AlzU Blog

5 Things NOT to Say to an Alzheimer's Caregiver

If you have a friend or family member who is an Alzheimer’s caregiver, you may be interested to find out which comments (with good intentions, of course) were the least helpful, according to other caregivers.

Whether you are talking to a paid or unpaid caregiver, part time or full time, a family member or professional acquaintance, here are the 5 most common statements caregivers have deemed better left unsaid:

“You really look like you need some rest.” Although many a person has uttered these words to a caregiver with nothing but good intentions, this is a statement many caregivers may not take very well in stride.  Many caregivers don’t have time to pay much attention to their own physical health or appearance.  After devoting endless hours (at times caregiving can be a 24/7 job), the last thing most want to have people comment on is their looks.  If you notice a caregiver who looks as though they need a rest, it may be better to just come right out and offer assistance.  Stepping up to the plate to help is an action step that may address the problem directly instead of side stepping the issue and unintentionally making what is perceived as a negative comment. 

“I know your mom would have been thankful for all your help, she was such a lovely person.”  Any statement made about a person with AD that is put in the past tense may automatically be taken as a huge negative.  If is disrespectful and sounds as if the person with AD is no longer around.  The last thing a caregiver wants to feel when putting in major effort is that his/her loved one with AD is not even able to receive the love and care given.

“On a spiritual level, just know that God will never give you more than you can deal with.” It’s not uncommon for caregivers of those in the later stages of AD to feel that they are taking on more than they can handle.  Try not to give a caregiver reason to doubt their spiritual source on top of everything else they may be going through.  Better to roll up your sleeves and simply offer to fill in for a few hours next week.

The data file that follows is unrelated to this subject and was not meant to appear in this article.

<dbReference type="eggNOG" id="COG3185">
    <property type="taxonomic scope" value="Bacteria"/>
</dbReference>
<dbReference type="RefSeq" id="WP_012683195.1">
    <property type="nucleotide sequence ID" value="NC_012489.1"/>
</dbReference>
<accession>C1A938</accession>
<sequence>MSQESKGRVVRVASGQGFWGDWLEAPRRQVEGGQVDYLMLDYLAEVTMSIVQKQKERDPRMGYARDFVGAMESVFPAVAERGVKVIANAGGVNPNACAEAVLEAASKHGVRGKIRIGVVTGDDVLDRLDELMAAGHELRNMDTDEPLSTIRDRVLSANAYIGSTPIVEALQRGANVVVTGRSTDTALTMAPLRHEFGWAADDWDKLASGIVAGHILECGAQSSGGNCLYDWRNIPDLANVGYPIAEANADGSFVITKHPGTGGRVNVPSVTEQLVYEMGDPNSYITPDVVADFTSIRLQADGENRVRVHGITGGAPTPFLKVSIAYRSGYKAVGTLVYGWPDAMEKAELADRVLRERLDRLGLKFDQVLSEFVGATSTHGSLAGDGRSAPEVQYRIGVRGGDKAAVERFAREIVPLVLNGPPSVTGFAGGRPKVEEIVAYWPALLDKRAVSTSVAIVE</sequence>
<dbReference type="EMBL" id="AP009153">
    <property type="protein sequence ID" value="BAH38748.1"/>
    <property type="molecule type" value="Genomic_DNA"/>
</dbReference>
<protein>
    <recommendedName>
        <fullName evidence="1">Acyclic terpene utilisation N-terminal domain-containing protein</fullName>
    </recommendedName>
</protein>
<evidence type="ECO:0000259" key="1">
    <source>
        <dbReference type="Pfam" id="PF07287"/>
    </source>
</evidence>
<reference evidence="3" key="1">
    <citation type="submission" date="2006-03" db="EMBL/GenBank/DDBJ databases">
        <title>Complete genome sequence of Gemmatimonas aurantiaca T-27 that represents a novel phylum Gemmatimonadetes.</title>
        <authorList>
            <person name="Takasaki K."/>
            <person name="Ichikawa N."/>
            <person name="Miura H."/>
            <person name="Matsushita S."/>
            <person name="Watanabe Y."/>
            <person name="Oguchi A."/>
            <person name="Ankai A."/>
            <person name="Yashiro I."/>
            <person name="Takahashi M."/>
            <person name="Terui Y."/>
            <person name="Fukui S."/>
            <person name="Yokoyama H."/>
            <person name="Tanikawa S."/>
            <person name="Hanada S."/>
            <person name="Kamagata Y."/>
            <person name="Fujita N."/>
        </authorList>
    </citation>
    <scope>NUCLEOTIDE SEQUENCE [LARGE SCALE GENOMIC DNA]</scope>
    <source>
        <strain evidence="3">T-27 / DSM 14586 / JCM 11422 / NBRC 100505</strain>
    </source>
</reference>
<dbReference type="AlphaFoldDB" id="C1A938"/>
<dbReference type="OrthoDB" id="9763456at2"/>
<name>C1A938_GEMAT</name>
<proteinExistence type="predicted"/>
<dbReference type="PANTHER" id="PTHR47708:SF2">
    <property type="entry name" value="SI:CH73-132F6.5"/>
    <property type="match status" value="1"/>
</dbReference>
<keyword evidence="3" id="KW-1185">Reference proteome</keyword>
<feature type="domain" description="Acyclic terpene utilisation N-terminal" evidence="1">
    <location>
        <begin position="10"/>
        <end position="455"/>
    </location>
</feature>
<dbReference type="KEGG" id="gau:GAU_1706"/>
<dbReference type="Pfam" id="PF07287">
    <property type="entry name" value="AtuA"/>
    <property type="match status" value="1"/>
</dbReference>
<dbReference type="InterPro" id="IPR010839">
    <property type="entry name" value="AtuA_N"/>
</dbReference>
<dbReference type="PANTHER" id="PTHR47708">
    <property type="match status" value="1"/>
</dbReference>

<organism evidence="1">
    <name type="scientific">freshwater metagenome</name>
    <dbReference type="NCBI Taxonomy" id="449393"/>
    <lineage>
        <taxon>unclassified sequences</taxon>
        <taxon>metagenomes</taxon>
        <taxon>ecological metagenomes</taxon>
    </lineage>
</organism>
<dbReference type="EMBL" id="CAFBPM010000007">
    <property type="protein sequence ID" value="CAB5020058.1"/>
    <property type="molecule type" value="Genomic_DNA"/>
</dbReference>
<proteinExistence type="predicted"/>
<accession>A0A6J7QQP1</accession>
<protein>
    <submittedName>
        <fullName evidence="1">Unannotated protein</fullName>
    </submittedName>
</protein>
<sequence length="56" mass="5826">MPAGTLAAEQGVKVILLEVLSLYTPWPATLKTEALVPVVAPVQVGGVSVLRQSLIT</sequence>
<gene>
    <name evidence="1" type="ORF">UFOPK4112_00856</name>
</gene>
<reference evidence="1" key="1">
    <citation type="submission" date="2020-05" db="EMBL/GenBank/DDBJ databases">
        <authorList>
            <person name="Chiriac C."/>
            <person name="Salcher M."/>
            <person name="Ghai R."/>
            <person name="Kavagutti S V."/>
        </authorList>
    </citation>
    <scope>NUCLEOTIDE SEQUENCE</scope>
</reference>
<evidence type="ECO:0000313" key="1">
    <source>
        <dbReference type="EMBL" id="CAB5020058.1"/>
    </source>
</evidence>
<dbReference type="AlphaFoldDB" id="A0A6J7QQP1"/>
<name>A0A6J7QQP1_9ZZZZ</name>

“How can I be of assistance?”  Believe it or not, this seemingly harmless question has gotten under the skin of many busy caregivers who don’t have time to keep a schedule and may not even realize what day of the week it is.  A more helpful approach would be to offer your schedule of available days (and tasks you are willing to do such as housekeeping, running errands or respite care).  Then let the caregiver know you can show up any of the days specified.  Don’t forget to include your phone number.

Making small talk to sidestep the issue altogether.  Many caregivers named this as their number one complaint when it came to people’s careless comments.  Even if you fumble and attempt to say the right thing, it shows you care.  Don’t avoid the topic of AD, here are some ideas for positive statements you could say:

       
  • “Can I help by driving to a medical appointment next week?”
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  • “I can bring dinner over on Tuesdays if that would help.”
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  • “How are you doing in the care of your loved one?”
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  • “I’m available if you would like to talk about it.”
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  • I can mow the lawn once a week, here are the days I’m available.
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  • My family and church have you and your loved one on our prayer list.
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  • I can help with house cleaning once a month on any Saturday
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  • “Please tell me how you are really feeling.”

Better yet:

“I have a free spot in my schedule on Wednesdays from 12 noon on if you could use help with appointments, grocery shopping or any other type of errands I could run for you.”

Reaching out to offer specific times/days and tasks has been said to reach the heart of caregivers the most.  Many caregivers say they don’t want to inconvenience others by asking them to do specific tasks and they never know for sure just what the person offering help is comfortable with.  So, if you have a friend or a family member who is a caregiver, reach out to help, but remember to be specific.

To learn more about AD, check out our free courses on AD caregiving and AD prevention & treatment. 
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